“I still have this urge to start all over again… naked under new stars”


serves as an umbrella term for my night photography, a recent body of work that investigates notions of time and space while reminding us that 95% of the universe remains unknown Dark Matter.

DARK MATTERs applies in particular to Incertitudes a new series of large format silver gelatin prints. These silvery firmaments cross the line between the reality of the physical world and the invisible magic part of our universe. Years of experimentation allowed me to install special cameras at the open sea, calibrated to only capture the dark light of cosmic radiation. This ancient light of dead stars still travels towards us but beyond the visible spectrum. A single print of Incertitudes features up 1.2 million individual silver crystals the viewer may identify with his naked eyes; counting them however becomes impossible for the human gaze. Pushed towards the edge of quantum physics, photochemistry finally reveals it’s potential to give a modest taste of infinity.

DARK MATTERs also includes the early lightening series Electric Cinema (2008 – 2012) followed by the moonlight series Nocturnes and the planetary phenomena of Eclipse (since 2011). These series already focus on rare natural phenomena on the open sea, a magic of detail invisible to the naked eye. Gravity Fields (2017) is one of my recent accidental discoveries capturing the nocturnal effects of three chaotic systems: water, light and gravity. Capturing chaos, the camera becomes a master tool, transforming the unpredictable into human nutrition for the eye.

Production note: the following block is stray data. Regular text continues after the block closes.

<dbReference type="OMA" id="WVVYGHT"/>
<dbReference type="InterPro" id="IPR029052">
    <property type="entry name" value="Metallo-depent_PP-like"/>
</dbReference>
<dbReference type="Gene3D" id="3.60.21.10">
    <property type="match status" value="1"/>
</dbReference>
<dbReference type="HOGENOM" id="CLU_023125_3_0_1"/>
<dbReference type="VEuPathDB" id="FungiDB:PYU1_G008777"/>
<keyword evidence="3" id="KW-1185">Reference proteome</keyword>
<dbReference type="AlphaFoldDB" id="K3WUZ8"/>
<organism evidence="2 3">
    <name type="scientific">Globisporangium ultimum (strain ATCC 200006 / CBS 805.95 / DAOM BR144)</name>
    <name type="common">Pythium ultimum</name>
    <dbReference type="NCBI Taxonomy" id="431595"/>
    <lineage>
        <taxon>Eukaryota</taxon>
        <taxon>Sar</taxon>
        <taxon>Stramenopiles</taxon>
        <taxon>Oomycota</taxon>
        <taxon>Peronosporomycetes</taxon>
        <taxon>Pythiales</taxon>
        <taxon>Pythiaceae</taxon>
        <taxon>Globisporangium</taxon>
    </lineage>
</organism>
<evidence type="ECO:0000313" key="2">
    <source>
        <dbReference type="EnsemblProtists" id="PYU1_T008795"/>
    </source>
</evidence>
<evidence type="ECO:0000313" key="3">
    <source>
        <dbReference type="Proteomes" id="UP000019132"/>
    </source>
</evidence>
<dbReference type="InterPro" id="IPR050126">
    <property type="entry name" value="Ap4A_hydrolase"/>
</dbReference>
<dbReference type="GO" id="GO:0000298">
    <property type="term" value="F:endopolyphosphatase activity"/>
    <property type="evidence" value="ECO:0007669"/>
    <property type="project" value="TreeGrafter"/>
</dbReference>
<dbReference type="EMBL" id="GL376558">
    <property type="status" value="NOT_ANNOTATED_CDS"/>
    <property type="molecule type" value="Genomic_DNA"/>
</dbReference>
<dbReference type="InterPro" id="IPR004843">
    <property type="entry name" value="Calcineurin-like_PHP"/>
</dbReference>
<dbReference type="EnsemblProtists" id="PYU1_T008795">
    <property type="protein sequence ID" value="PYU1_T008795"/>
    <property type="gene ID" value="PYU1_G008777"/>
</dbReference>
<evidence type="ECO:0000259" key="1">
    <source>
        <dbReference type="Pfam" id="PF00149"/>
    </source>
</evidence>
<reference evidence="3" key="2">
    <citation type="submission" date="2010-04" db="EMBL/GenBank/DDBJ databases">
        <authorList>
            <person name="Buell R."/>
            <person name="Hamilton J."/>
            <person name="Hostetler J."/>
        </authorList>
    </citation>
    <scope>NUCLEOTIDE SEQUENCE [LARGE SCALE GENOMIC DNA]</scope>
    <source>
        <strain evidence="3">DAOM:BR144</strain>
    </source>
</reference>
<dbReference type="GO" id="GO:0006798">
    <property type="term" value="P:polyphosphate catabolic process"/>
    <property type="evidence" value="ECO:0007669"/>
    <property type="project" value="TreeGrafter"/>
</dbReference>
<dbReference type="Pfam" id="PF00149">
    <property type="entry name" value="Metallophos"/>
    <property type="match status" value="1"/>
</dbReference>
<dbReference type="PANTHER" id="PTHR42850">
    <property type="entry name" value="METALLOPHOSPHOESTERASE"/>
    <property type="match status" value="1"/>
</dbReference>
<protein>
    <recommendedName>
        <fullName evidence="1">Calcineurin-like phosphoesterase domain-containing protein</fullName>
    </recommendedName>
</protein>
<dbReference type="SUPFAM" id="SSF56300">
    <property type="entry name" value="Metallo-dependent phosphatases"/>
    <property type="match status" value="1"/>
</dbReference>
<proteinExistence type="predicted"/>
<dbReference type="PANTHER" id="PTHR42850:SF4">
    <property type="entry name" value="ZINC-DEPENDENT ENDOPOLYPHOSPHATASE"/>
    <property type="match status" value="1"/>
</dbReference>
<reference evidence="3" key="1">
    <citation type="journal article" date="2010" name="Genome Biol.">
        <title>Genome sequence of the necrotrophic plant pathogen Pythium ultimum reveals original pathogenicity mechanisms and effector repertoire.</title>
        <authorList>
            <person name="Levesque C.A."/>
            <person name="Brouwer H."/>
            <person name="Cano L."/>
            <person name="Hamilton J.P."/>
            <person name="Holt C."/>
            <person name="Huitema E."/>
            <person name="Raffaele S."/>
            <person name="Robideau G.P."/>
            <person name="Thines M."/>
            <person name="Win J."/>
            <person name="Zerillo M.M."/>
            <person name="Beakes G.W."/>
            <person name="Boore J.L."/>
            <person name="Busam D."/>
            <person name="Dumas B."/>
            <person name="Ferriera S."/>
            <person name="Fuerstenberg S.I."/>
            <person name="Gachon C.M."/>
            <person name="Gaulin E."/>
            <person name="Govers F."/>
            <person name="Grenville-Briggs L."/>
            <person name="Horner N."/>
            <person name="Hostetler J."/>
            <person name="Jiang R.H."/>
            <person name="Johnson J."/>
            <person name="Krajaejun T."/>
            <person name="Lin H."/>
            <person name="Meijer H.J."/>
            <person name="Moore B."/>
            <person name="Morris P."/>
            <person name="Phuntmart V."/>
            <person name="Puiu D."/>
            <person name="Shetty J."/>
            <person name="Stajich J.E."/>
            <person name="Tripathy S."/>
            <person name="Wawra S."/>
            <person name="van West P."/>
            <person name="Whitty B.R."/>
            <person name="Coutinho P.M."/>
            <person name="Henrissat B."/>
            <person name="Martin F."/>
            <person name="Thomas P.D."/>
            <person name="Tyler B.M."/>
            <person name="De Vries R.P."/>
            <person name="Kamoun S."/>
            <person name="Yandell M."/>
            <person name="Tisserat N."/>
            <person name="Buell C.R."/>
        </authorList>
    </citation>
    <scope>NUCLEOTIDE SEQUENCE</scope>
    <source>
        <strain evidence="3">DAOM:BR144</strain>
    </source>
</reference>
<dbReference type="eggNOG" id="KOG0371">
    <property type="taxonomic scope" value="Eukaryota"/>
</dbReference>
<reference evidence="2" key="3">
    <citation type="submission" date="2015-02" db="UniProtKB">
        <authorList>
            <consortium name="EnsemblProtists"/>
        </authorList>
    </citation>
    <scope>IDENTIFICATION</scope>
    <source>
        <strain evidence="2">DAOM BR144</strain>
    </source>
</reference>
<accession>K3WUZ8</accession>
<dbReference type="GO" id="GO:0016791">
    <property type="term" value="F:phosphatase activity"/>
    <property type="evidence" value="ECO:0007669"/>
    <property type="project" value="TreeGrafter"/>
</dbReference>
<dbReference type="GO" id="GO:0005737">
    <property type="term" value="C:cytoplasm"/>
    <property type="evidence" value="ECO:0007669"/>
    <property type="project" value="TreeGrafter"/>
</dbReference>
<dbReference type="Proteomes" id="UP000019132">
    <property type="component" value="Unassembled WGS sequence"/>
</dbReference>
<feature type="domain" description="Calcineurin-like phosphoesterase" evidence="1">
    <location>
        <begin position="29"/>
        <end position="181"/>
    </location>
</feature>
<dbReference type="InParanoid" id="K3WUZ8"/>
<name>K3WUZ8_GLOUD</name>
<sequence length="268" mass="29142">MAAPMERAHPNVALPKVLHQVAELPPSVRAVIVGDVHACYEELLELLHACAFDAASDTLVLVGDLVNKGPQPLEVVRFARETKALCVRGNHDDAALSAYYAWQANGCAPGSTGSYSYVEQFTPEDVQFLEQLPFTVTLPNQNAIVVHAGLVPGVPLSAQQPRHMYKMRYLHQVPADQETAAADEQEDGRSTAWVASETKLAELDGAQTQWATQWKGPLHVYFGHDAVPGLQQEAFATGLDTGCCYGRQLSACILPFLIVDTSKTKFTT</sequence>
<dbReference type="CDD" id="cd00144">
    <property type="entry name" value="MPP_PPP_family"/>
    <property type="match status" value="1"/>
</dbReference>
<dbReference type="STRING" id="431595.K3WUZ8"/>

The series Tides- Entre Loup et Chien (since 2011) are both outcome of these nocturnal accidents between dusk and dawn. The title refers to a French synonym for low light situations when you can not tell the difference between moon- and daylight, hence a wolf and a dog. Nightscapes finally reflects the metropolitan accident, an urban expression of Nocturnes. When heavy rain hits the city its artificial light transforms and expands, mirroring the long gone beauty of nature we banned (work in progress since 2012).